WASHINGTON — Pentagon acquisition executive Ashton Carter is urging U.S. Department of Defense (DoD) weapon buyers across the services to make better use of federally funded research institutions that provide critically needed expertise, particularly during a time of budgetary belt-tightening.
The better use of these federally funded research and development centers (FFRDCs) could also help the Pentagon attract and retain young engineers, Carter, undersecretary of defense for acquisition, technology and logistics, said in a May 2 memo to service secretaries and other top DoD officials. He also wrote that FFRDCs can help the Pentagon maintain core competencies such as analysis, engineering, acquisition support, and research and development.
“This isn’t the 1950s or 1960s, when most of the technical talent of the country grew up in defense and wanted to stay in defense,” Carter said in a May 6 interview. “We need to be attractive and make sure that we can attract and retain really good people taking an interest in national security problems.”
These FFRDCs can “sit on the government’s side of the table” and “bring the technical expertise that we have difficulty attracting and retaining,” he said.
But Stan Soloway, who leads the Professional Services Council industry group, said the new policy might unduly expand FFRDCs’ purview.
“In recent years, FFRDCs have been expanding their business base beyond the unique and narrow areas for which they have been created, including selling their services across government in areas as commercial as performance measurement and management; information technology and IT architecture; and areas of systems and other engineering, which are entirely appropriate for private sector performance,” Soloway wrote in a May 6 statement. “And it is not clear that this new policy will address that troubling trend. Further, the declaration that FFRDCs are, de facto, free of conflicts of interest is simply not accurate and is worthy of further analysis by DoD.”
The institutions are sponsored by a particular service or agency for performing, analyzing, integrating, supporting and/or managing basic or applied research and development. The institutions receive more than 70 percent of their funding from the federal government.
More importantly, they can provide independent guidance across the core competencies and are free from conflict of interest restrictions.
“Therefore, they can do things for us that for-profit contractors can’t do … because they can access proprietary information from multiple vendors, just like our government employees do,” Carter said. “That’s incredibly valuable.”
Carter said the Pentagon has paid too little attention to these institutions in recent years.
“The strategic intent of highlighting [FFRDCs] at this time is to make sure that everybody in our acquisition system understands that this is an important resource, and gives them some guidance on how to use and sustain these organizations over time,” he said.
The FFRDCs have not been used strategically enough in “reinforcing and assisting in the core missions that only they can accomplish,” Carter said. Some younger acquisition officials look at these research-and-development institutions as contractors.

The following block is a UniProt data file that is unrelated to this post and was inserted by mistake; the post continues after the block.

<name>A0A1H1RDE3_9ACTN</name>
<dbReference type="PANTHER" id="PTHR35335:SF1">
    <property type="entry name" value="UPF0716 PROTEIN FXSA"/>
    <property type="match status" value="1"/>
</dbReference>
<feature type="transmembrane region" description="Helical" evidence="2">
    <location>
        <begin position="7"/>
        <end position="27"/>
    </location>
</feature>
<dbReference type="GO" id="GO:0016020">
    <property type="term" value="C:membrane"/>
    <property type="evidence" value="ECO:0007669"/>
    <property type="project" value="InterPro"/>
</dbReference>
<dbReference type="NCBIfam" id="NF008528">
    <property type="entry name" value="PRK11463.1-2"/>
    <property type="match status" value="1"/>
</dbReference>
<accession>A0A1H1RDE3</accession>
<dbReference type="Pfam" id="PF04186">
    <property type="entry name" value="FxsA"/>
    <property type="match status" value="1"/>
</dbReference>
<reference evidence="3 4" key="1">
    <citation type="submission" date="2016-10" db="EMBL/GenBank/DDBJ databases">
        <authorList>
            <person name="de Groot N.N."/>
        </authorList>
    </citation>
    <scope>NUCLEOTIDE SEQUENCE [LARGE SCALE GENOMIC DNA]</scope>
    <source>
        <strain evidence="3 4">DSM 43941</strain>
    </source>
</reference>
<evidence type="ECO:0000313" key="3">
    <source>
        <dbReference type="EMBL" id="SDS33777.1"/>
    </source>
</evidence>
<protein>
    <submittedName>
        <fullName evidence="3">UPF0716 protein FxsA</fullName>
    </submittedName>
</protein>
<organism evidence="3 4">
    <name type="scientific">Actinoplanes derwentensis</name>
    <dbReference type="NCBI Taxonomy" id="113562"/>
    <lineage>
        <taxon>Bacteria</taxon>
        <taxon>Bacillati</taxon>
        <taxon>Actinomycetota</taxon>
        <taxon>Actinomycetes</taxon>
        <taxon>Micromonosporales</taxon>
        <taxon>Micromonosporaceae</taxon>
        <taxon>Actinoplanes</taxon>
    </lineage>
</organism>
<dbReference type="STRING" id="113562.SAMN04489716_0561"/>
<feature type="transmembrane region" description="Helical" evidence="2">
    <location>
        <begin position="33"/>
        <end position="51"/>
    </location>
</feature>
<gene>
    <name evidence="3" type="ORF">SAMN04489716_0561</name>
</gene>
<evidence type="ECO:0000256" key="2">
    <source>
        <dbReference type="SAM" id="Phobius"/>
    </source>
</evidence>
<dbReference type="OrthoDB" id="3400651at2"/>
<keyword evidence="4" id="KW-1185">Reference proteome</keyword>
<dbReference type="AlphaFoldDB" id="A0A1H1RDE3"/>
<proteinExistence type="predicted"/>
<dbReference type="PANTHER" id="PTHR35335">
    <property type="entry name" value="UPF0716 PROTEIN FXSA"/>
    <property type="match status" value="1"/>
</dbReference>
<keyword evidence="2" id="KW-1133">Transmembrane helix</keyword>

“I’m essentially telling our sponsors: ‘Don’t use these people as ordinary contractors,’” Carter said. “They’re not supposed to be competing with for-profit contractors for the same work.”
Carter’s recently issued instruction intends to get better use out of FFRDCs. Acquisition support FFRDCs — specifically MITRE and Aerospace Corp. — “are very important as we try to reverse the trend that started in the 1990s of relying on those contractors who perform our work to do all the systems engineering,” Carter said.
“That didn’t turn out to be a very good idea,” he said. “As a consequence of that, you have some technical fields in which the government work force is very, very thin.”
The Pentagon needs systems engineering help in a number of areas, including the Army Ground Combat Vehicle, the new Air Force bomber and the Navy Ohio-class submarine replacement. The institutions also can help DoD in the cyber security field.
The FFRDCs can help DoD in developing requirements and meeting affordability and other objectives with these initiatives, according to Carter. The better use of FFRDCs will help the Pentagon get more affordable weapons at a time when defense budgets are tightening.
Still, for-profit acquisition support and systems engineering help is also “a very important dimension of what we do, and something we also want to strengthen,” Carter said.
Jacques Gansler, a Pentagon acquisition executive in the administration of President Bill Clinton, said, “There is a function they can serve, helping the government as the third party doing systems engineering work where the government doesn’t have that internal capability.”
The emphasis in Carter’s memo is part of an update to the DoD’s FFRDC Management Plan, the first since 2003. In addition to the emphasis on FFRDCs, the finalized plan will address FFRDC nondisclosure agreements and the recognition and handling of FFRDC employees deploying oversees.